Biometric security has been around for a while, but just recently has the technology become popular in the world of securing many kinds of systems. Essentially, biometric security technology collects information concerning a part of your body- most commonly fingerprints, but also retinal scans, voice recognition and measurements of the face between certain parts. You have all seen the super spies easily dupe these such systems in movies. This fiction has recently turned into reality by a Japanese cryptographer named Matsumoto.
This story is pretty old (2002), but a buddy referred it to me when he was doing a research paper on Biometrics and Bioinformatics. Matsumoto first managed to fool fingerprint detectors four out of five times with a gummy bear (yes, the candy), everyday kitchen supplies and a camera. He was able to transfer the fingerprint found on a surface to the gummy bear (or a mold similar in chemical make-up) to apply to the scanner.
In a more scientific and more successful operation, he lifted a fingerprint from a piece of glass then applied super-glue fumes to it to bring greater detail to the contours of the fingerprint. Next, he digitally enhanced a picture he took of the fingerprint with Photoshop and printed the result onto a piece of paper. Then, he would trace the image onto a piece of printed circuit board with copper with the printed transparency. Then, he would apply the raised, traced circuit board to the same gummy bear type material from the previous method. He managed again to fool the scanners four out of five times. He was able to best eleven different scanners through the same means.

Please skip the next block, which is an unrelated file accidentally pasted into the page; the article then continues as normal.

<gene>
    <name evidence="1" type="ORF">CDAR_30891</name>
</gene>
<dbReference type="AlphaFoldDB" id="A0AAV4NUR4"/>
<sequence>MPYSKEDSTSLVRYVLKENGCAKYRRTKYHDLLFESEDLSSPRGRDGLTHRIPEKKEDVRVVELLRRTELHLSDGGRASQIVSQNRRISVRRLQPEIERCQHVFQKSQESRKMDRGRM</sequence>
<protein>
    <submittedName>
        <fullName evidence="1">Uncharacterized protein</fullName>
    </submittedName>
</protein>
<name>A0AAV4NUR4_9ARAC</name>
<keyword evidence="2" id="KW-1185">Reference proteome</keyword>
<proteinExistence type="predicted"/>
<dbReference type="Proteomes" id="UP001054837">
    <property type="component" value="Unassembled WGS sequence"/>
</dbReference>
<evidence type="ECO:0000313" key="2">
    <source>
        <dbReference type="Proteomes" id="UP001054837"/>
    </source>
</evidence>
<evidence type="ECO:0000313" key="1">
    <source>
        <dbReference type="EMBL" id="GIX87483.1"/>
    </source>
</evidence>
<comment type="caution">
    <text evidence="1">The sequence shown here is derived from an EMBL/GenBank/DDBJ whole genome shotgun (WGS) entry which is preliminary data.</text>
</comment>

It isn’t like Matsumoto paid a fortune for the supplies he needed to fool supposedly high security devices. And, it doesn’t take a genius to execute this operation either. It is highly surprising that this supposed highly secure security system is so vulnerable to exploitation. The Biometric Security and Bioinformatics industry is a booming industry, and an exploit like this successfully undermines an entire section of their product niche. Matsumoto has single-handedly rendered this technology a great deal less useful. Even with this fact, it seems in the past six years since this story broke, the industry is still doing fine and the general population of consumers still believes this technology to be infalliable. Fingerprint scanners are being found in more and more products including cars, laptops, buildings and in institutions like banks for identity assurance. It is scary to see such low tech approaches effectively rendering high tech systems useless. In the future, I hope to post on other physical vulnerabilities that high tech is susceptible to.
Over and out.